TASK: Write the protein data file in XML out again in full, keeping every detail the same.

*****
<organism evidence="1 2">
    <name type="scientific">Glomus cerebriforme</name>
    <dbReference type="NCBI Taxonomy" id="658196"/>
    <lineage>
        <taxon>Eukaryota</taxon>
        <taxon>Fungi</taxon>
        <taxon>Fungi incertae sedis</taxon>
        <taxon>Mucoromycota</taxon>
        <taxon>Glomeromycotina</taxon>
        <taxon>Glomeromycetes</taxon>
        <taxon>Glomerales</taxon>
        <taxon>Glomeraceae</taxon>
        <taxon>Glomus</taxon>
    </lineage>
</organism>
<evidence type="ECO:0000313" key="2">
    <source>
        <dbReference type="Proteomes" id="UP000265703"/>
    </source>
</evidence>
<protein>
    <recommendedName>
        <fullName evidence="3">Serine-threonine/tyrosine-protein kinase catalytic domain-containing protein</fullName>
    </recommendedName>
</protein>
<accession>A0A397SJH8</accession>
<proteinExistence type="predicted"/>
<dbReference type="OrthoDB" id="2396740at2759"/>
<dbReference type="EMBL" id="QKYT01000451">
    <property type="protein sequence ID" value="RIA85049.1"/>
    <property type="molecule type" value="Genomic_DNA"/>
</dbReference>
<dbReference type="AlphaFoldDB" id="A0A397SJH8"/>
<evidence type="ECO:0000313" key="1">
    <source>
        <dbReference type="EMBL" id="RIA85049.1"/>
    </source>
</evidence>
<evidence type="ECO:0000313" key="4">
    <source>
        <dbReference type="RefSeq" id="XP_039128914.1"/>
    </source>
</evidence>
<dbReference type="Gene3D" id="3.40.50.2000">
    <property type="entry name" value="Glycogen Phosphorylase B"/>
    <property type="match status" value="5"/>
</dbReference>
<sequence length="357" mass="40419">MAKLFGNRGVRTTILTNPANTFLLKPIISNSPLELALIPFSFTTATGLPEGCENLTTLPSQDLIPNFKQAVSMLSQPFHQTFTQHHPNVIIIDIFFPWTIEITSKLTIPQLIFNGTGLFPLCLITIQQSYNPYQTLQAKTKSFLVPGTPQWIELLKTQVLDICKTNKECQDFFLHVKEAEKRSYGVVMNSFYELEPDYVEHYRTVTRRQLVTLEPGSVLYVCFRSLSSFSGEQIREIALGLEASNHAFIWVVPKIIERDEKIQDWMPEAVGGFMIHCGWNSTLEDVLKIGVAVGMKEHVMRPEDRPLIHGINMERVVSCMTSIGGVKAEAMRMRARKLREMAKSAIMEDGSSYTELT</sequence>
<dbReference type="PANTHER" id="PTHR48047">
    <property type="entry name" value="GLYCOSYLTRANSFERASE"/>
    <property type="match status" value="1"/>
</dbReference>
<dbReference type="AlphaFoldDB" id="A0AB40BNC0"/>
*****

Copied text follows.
<organism evidence="1 2">
    <name type="scientific">Glomus cerebriforme</name>
    <dbReference type="NCBI Taxonomy" id="658196"/>
    <lineage>
        <taxon>Eukaryota</taxon>
        <taxon>Fungi</taxon>
        <taxon>Fungi incertae sedis</taxon>
        <taxon>Mucoromycota</taxon>
        <taxon>Glomeromycotina</taxon>
        <taxon>Glomeromycetes</taxon>
        <taxon>Glomerales</taxon>
        <taxon>Glomeraceae</taxon>
        <taxon>Glomus</taxon>
    </lineage>
</organism>
<evidence type="ECO:0000313" key="2">
    <source>
        <dbReference type="Proteomes" id="UP000265703"/>
    </source>
</evidence>
<protein>
    <recommendedName>
        <fullName evidence="3">Serine-threonine/tyrosine-protein kinase catalytic domain-containing protein</fullName>
    </recommendedName>
</protein>
<accession>A0A397SJH8</accession>
<proteinExistence type="predicted"/>
<dbReference type="OrthoDB" id="2396740at2759"/>
<dbReference type="EMBL" id="QKYT01000451">
    <property type="protein sequence ID" value="RIA85049.1"/>
    <property type="molecule type" value="Genomic_DNA"/>
</dbReference>
<dbReference type="AlphaFoldDB" id="A0A397SJH8"/>
<evidence type="ECO:0000313" key="1">
    <source>
        <dbReference type="EMBL" id="RIA85049.1"/>
    </source>
</evidence>
<evidence type="ECO:0000313" key="4">
    <source>
        <dbReference type="RefSeq" id="XP_039128914.1"/>
    </source>
</evidence>
<dbReference type="Gene3D" id="3.40.50.2000">
    <property type="entry name" value="Glycogen Phosphorylase B"/>
    <property type="match status" value="5"/>
</dbReference>
<sequence length="357" mass="40419">MAKLFGNRGVRTTILTNPANTFLLKPIISNSPLELALIPFSFTTATGLPEGCENLTTLPSQDLIPNFKQAVSMLSQPFHQTFTQHHPNVIIIDIFFPWTIEITSKLTIPQLIFNGTGLFPLCLITIQQSYNPYQTLQAKTKSFLVPGTPQWIELLKTQVLDICKTNKECQDFFLHVKEAEKRSYGVVMNSFYELEPDYVEHYRTVTRRQLVTLEPGSVLYVCFRSLSSFSGEQIREIALGLEASNHAFIWVVPKIIERDEKIQDWMPEAVGGFMIHCGWNSTLEDVLKIGVAVGMKEHVMRPEDRPLIHGINMERVVSCMTSIGGVKAEAMRMRARKLREMAKSAIMEDGSSYTELT</sequence>
<dbReference type="PANTHER" id="PTHR48047">
    <property type="entry name" value="GLYCOSYLTRANSFERASE"/>
    <property type="match status" value="1"/>
</dbReference>
<dbReference type="AlphaFoldDB" id="A0AB40BNC0"/>